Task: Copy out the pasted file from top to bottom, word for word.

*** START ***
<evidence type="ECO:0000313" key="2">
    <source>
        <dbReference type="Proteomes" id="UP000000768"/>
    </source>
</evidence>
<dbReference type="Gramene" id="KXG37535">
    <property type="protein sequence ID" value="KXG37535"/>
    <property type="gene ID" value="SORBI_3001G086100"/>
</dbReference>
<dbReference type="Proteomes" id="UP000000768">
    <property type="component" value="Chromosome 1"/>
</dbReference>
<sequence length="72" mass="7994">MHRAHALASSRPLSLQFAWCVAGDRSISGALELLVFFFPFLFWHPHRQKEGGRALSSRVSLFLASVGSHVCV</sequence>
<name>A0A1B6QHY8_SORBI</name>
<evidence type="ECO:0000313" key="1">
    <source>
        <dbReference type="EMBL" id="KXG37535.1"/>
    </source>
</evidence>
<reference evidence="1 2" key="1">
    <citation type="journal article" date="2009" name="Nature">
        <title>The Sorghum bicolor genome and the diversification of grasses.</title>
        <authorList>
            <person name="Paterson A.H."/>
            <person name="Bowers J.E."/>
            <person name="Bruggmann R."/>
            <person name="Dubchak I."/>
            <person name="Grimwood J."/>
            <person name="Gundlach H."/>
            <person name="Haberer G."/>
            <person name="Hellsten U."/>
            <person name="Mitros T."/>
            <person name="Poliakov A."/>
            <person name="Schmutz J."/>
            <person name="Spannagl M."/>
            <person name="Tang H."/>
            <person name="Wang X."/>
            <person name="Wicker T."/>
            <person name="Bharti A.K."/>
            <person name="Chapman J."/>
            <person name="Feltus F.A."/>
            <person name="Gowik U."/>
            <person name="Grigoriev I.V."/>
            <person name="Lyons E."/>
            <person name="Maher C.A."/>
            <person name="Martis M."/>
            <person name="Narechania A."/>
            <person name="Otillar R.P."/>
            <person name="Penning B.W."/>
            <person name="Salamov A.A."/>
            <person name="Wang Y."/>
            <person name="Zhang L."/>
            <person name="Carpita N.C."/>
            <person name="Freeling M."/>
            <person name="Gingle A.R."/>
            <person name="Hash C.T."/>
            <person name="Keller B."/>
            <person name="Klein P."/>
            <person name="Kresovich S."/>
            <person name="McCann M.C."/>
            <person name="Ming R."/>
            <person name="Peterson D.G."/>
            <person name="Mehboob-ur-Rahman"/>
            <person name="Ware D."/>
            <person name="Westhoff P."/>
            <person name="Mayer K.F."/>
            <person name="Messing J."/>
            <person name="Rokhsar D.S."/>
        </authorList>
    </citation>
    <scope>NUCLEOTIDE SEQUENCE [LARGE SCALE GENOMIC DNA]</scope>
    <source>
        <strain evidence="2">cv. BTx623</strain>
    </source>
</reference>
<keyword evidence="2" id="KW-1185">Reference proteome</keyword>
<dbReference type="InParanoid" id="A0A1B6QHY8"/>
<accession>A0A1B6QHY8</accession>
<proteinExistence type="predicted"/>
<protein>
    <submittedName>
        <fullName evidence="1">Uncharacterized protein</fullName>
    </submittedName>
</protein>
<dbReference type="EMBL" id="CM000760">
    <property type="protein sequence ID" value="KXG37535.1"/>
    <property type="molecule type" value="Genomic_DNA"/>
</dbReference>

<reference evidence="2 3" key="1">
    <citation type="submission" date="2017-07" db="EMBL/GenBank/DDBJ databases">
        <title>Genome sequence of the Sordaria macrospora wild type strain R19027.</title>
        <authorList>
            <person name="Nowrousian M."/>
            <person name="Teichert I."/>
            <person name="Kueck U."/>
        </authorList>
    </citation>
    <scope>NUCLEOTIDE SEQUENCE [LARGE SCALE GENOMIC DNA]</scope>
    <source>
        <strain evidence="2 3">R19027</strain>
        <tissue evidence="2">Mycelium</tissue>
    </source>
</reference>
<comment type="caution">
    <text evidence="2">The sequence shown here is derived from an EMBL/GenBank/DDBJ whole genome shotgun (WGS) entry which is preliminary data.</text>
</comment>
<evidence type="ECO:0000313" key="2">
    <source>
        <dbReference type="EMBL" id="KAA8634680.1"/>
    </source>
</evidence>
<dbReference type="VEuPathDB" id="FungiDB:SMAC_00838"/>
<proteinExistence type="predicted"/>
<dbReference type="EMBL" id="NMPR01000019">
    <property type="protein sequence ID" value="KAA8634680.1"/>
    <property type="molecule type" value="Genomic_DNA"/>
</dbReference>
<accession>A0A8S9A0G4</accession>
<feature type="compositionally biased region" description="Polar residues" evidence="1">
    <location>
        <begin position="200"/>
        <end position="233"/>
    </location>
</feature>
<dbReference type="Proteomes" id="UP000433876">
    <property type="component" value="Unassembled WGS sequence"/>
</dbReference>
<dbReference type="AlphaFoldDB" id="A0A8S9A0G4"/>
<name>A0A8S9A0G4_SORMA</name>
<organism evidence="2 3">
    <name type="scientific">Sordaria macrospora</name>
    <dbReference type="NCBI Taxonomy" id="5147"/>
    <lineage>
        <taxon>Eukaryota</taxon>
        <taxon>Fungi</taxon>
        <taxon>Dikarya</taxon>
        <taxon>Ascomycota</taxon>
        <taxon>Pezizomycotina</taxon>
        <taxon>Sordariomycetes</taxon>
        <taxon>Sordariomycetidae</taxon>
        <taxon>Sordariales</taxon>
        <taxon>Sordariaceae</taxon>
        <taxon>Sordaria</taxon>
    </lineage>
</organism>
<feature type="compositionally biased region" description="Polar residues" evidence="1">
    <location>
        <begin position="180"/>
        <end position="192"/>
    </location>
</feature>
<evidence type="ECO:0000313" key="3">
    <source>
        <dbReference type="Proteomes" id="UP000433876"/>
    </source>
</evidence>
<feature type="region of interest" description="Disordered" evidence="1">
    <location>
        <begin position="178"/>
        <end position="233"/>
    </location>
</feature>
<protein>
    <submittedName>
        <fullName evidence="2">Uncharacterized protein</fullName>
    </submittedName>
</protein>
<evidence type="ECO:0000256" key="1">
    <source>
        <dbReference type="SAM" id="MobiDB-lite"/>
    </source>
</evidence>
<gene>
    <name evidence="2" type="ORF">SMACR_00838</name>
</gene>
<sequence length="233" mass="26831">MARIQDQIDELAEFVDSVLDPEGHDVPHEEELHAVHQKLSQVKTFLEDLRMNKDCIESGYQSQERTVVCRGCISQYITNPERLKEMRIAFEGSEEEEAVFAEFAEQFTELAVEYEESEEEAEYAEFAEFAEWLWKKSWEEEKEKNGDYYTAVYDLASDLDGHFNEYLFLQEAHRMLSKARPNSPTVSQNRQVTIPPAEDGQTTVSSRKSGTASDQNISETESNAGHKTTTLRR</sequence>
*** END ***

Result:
<evidence type="ECO:0000313" key="2">
    <source>
        <dbReference type="Proteomes" id="UP000000768"/>
    </source>
</evidence>
<dbReference type="Gramene" id="KXG37535">
    <property type="protein sequence ID" value="KXG37535"/>
    <property type="gene ID" value="SORBI_3001G086100"/>
</dbReference>
<dbReference type="Proteomes" id="UP000000768">
    <property type="component" value="Chromosome 1"/>
</dbReference>
<sequence length="72" mass="7994">MHRAHALASSRPLSLQFAWCVAGDRSISGALELLVFFFPFLFWHPHRQKEGGRALSSRVSLFLASVGSHVCV</sequence>
<name>A0A1B6QHY8_SORBI</name>
<evidence type="ECO:0000313" key="1">
    <source>
        <dbReference type="EMBL" id="KXG37535.1"/>
    </source>
</evidence>
<reference evidence="1 2" key="1">
    <citation type="journal article" date="2009" name="Nature">
        <title>The Sorghum bicolor genome and the diversification of grasses.</title>
        <authorList>
            <person name="Paterson A.H."/>
            <person name="Bowers J.E."/>
            <person name="Bruggmann R."/>
            <person name="Dubchak I."/>
            <person name="Grimwood J."/>
            <person name="Gundlach H."/>
            <person name="Haberer G."/>
            <person name="Hellsten U."/>
            <person name="Mitros T."/>
            <person name="Poliakov A."/>
            <person name="Schmutz J."/>
            <person name="Spannagl M."/>
            <person name="Tang H."/>
            <person name="Wang X."/>
            <person name="Wicker T."/>
            <person name="Bharti A.K."/>
            <person name="Chapman J."/>
            <person name="Feltus F.A."/>
            <person name="Gowik U."/>
            <person name="Grigoriev I.V."/>
            <person name="Lyons E."/>
            <person name="Maher C.A."/>
            <person name="Martis M."/>
            <person name="Narechania A."/>
            <person name="Otillar R.P."/>
            <person name="Penning B.W."/>
            <person name="Salamov A.A."/>
            <person name="Wang Y."/>
            <person name="Zhang L."/>
            <person name="Carpita N.C."/>
            <person name="Freeling M."/>
            <person name="Gingle A.R."/>
            <person name="Hash C.T."/>
            <person name="Keller B."/>
            <person name="Klein P."/>
            <person name="Kresovich S."/>
            <person name="McCann M.C."/>
            <person name="Ming R."/>
            <person name="Peterson D.G."/>
            <person name="Mehboob-ur-Rahman"/>
            <person name="Ware D."/>
            <person name="Westhoff P."/>
            <person name="Mayer K.F."/>
            <person name="Messing J."/>
            <person name="Rokhsar D.S."/>
        </authorList>
    </citation>
    <scope>NUCLEOTIDE SEQUENCE [LARGE SCALE GENOMIC DNA]</scope>
    <source>
        <strain evidence="2">cv. BTx623</strain>
    </source>
</reference>
<keyword evidence="2" id="KW-1185">Reference proteome</keyword>
<dbReference type="InParanoid" id="A0A1B6QHY8"/>
<accession>A0A1B6QHY8</accession>
<proteinExistence type="predicted"/>
<protein>
    <submittedName>
        <fullName evidence="1">Uncharacterized protein</fullName>
    </submittedName>
</protein>
<dbReference type="EMBL" id="CM000760">
    <property type="protein sequence ID" value="KXG37535.1"/>
    <property type="molecule type" value="Genomic_DNA"/>
</dbReference>

<reference evidence="2 3" key="1">
    <citation type="submission" date="2017-07" db="EMBL/GenBank/DDBJ databases">
        <title>Genome sequence of the Sordaria macrospora wild type strain R19027.</title>
        <authorList>
            <person name="Nowrousian M."/>
            <person name="Teichert I."/>
            <person name="Kueck U."/>
        </authorList>
    </citation>
    <scope>NUCLEOTIDE SEQUENCE [LARGE SCALE GENOMIC DNA]</scope>
    <source>
        <strain evidence="2 3">R19027</strain>
        <tissue evidence="2">Mycelium</tissue>
    </source>
</reference>
<comment type="caution">
    <text evidence="2">The sequence shown here is derived from an EMBL/GenBank/DDBJ whole genome shotgun (WGS) entry which is preliminary data.</text>
</comment>
<evidence type="ECO:0000313" key="2">
    <source>
        <dbReference type="EMBL" id="KAA8634680.1"/>
    </source>
</evidence>
<dbReference type="VEuPathDB" id="FungiDB:SMAC_00838"/>
<proteinExistence type="predicted"/>
<dbReference type="EMBL" id="NMPR01000019">
    <property type="protein sequence ID" value="KAA8634680.1"/>
    <property type="molecule type" value="Genomic_DNA"/>
</dbReference>
<accession>A0A8S9A0G4</accession>
<feature type="compositionally biased region" description="Polar residues" evidence="1">
    <location>
        <begin position="200"/>
        <end position="233"/>
    </location>
</feature>
<dbReference type="Proteomes" id="UP000433876">
    <property type="component" value="Unassembled WGS sequence"/>
</dbReference>
<dbReference type="AlphaFoldDB" id="A0A8S9A0G4"/>
<name>A0A8S9A0G4_SORMA</name>
<organism evidence="2 3">
    <name type="scientific">Sordaria macrospora</name>
    <dbReference type="NCBI Taxonomy" id="5147"/>
    <lineage>
        <taxon>Eukaryota</taxon>
        <taxon>Fungi</taxon>
        <taxon>Dikarya</taxon>
        <taxon>Ascomycota</taxon>
        <taxon>Pezizomycotina</taxon>
        <taxon>Sordariomycetes</taxon>
        <taxon>Sordariomycetidae</taxon>
        <taxon>Sordariales</taxon>
        <taxon>Sordariaceae</taxon>
        <taxon>Sordaria</taxon>
    </lineage>
</organism>
<feature type="compositionally biased region" description="Polar residues" evidence="1">
    <location>
        <begin position="180"/>
        <end position="192"/>
    </location>
</feature>
<evidence type="ECO:0000313" key="3">
    <source>
        <dbReference type="Proteomes" id="UP000433876"/>
    </source>
</evidence>
<feature type="region of interest" description="Disordered" evidence="1">
    <location>
        <begin position="178"/>
        <end position="233"/>
    </location>
</feature>
<protein>
    <submittedName>
        <fullName evidence="2">Uncharacterized protein</fullName>
    </submittedName>
</protein>
<evidence type="ECO:0000256" key="1">
    <source>
        <dbReference type="SAM" id="MobiDB-lite"/>
    </source>
</evidence>
<gene>
    <name evidence="2" type="ORF">SMACR_00838</name>
</gene>
<sequence length="233" mass="26831">MARIQDQIDELAEFVDSVLDPEGHDVPHEEELHAVHQKLSQVKTFLEDLRMNKDCIESGYQSQERTVVCRGCISQYITNPERLKEMRIAFEGSEEEEAVFAEFAEQFTELAVEYEESEEEAEYAEFAEFAEWLWKKSWEEEKEKNGDYYTAVYDLASDLDGHFNEYLFLQEAHRMLSKARPNSPTVSQNRQVTIPPAEDGQTTVSSRKSGTASDQNISETESNAGHKTTTLRR</sequence>